Saturday, April 30, 2011

Mutti and Prelly

May 1961

One of the characters the Beatles encounter on this trip to Hamburg is a middle aged woman named Rosa, familiarly called "Mutti" (say Moo-tee), who kept the public restrooms at the Top Ten clean and orderly for tips.  She also acted somewhat like a house mother to the young men in the bands.  (Mutti is a German pet name meaning "mother", something like the American "mommy".)  One of the little favors that Mutti does for the boys is to provide them with Preludin pills.  "Prellies", in  that more innocent age, were just harmless diet pills with the happy side effect of keeping users awake all hours of the night.  Just what the doctor ordered (lol) for healthy young lads who were required to "mach schau" with rhythm and blues into the early hours every night when their circadian rhythms would have been insistently whispering to them it is time to meet with the sandman.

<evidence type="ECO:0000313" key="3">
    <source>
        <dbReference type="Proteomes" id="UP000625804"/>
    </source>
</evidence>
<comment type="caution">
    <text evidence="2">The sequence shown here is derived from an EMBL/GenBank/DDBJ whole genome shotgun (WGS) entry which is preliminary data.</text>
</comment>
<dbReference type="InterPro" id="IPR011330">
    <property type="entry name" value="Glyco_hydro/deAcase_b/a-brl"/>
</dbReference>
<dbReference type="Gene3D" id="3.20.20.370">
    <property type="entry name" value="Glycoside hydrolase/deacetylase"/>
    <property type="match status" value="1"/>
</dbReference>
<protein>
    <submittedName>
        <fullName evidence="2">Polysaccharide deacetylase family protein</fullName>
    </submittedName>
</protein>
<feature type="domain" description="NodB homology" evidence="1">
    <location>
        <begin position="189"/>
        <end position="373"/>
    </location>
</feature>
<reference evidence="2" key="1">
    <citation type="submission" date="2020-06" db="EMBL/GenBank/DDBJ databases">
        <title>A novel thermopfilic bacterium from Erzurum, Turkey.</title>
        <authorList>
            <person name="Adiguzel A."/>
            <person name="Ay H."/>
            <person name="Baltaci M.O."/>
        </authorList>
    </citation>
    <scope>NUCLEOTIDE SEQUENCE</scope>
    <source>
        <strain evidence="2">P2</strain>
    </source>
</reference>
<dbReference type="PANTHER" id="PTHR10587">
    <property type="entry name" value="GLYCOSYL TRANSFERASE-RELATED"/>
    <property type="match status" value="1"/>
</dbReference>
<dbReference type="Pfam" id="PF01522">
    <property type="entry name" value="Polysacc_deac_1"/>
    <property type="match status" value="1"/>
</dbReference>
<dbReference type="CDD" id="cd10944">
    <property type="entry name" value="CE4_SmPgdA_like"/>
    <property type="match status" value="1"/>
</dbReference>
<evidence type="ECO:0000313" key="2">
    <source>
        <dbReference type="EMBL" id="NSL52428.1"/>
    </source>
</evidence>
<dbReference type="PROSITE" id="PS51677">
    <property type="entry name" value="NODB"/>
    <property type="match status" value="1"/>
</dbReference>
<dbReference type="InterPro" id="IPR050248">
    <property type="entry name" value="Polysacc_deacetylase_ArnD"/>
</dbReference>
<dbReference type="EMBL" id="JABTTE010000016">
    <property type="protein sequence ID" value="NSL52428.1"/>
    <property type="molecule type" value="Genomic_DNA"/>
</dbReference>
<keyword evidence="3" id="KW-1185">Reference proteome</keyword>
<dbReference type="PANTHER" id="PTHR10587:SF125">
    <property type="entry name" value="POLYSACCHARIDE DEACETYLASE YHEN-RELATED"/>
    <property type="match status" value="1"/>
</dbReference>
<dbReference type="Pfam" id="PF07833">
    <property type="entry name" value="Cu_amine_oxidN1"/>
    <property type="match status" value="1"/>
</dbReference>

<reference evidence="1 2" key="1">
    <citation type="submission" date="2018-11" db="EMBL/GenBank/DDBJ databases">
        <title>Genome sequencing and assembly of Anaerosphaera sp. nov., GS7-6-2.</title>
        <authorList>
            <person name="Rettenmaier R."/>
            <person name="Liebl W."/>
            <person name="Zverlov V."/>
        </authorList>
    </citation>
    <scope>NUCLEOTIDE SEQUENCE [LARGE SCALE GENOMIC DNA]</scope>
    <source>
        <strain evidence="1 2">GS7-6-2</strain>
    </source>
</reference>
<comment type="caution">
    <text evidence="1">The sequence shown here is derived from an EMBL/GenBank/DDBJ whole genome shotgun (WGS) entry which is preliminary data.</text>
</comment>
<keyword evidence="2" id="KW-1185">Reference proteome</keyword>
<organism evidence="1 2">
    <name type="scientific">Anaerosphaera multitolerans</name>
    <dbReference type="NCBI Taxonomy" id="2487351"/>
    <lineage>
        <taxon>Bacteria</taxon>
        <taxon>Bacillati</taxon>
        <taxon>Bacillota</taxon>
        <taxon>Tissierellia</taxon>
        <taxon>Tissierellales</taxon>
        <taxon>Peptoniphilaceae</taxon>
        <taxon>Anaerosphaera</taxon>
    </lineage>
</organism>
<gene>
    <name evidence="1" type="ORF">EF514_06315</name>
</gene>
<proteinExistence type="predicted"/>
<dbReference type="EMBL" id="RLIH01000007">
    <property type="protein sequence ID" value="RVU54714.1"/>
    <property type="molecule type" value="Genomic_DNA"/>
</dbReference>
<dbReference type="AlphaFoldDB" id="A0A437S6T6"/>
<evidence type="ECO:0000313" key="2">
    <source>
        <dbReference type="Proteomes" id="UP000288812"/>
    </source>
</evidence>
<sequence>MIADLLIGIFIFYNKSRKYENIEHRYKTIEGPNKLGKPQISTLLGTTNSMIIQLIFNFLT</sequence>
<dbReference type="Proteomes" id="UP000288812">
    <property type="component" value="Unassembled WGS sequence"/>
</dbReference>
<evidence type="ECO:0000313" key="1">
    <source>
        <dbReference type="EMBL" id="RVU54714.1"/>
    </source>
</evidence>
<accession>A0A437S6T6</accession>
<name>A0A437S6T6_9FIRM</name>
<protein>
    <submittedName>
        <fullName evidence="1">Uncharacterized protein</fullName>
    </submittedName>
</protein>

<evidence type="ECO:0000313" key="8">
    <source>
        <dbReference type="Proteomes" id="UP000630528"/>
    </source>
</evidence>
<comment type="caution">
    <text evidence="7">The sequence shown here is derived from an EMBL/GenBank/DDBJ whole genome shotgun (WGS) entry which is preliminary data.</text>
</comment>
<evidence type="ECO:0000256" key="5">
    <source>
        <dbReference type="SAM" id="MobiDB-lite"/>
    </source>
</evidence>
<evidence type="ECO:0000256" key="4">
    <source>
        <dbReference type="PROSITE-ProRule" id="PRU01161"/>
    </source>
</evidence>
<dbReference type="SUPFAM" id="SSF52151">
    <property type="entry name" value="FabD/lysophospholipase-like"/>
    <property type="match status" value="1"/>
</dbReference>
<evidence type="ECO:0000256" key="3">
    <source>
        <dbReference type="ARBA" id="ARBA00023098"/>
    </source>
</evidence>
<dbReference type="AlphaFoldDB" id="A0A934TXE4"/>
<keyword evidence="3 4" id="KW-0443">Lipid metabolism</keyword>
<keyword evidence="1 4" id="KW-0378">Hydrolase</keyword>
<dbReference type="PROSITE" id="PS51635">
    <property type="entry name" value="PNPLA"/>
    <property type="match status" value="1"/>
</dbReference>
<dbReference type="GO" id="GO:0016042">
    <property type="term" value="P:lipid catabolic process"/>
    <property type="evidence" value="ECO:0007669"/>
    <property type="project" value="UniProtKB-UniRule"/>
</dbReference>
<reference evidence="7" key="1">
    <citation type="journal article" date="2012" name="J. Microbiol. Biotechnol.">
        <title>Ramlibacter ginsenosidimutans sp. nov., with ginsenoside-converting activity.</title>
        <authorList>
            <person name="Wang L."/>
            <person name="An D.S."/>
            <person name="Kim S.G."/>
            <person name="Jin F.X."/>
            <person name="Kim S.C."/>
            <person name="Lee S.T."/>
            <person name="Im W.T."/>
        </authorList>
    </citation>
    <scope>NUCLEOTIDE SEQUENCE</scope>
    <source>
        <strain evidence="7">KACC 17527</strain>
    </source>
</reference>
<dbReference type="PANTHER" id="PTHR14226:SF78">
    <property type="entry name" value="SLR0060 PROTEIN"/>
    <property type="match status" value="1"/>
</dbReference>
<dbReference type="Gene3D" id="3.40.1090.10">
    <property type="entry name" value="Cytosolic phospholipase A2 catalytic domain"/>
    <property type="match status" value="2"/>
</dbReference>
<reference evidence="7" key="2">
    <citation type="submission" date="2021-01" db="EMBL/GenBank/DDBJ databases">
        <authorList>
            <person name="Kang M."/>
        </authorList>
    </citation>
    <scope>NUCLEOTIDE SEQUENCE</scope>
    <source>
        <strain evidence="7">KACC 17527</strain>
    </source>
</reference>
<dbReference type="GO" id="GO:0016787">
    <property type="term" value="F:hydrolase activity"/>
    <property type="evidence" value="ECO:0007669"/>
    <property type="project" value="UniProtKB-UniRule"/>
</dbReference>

Preludin, anyone?  Paul and his Rosetti guitar.  Photo by Jurgen Vollmer

Tuesday, April 26, 2011

A Basic Change

April -May 1961

In looking over the list of songs the Beatles are know to have covered, mostly before their rise to world-wide prominence, one is struck by many things, one of which is how they seemed to make sure that every band mate had at least one song on which he could be "featured".  Another is their abiding love of the songs of Elvis Presley. 

The song chosen to feature Stuart Sutcliffe was "Love Me Tender" by Presley.  I think Stuart sometimes gets a bad rap for poor musicianship.  It sounds to me like one of those after the fact stories that become true based on repetition.  Anyhow, we can certainly imagine that he knew how to put a song like this one across.  So as a farewell tribute to Stuart, imagine it is late at night in a dark and smokey German rock club.  During a lull in the nonstop high-energy rock and roll, a thin and handsome young man steps to the mic and croons this.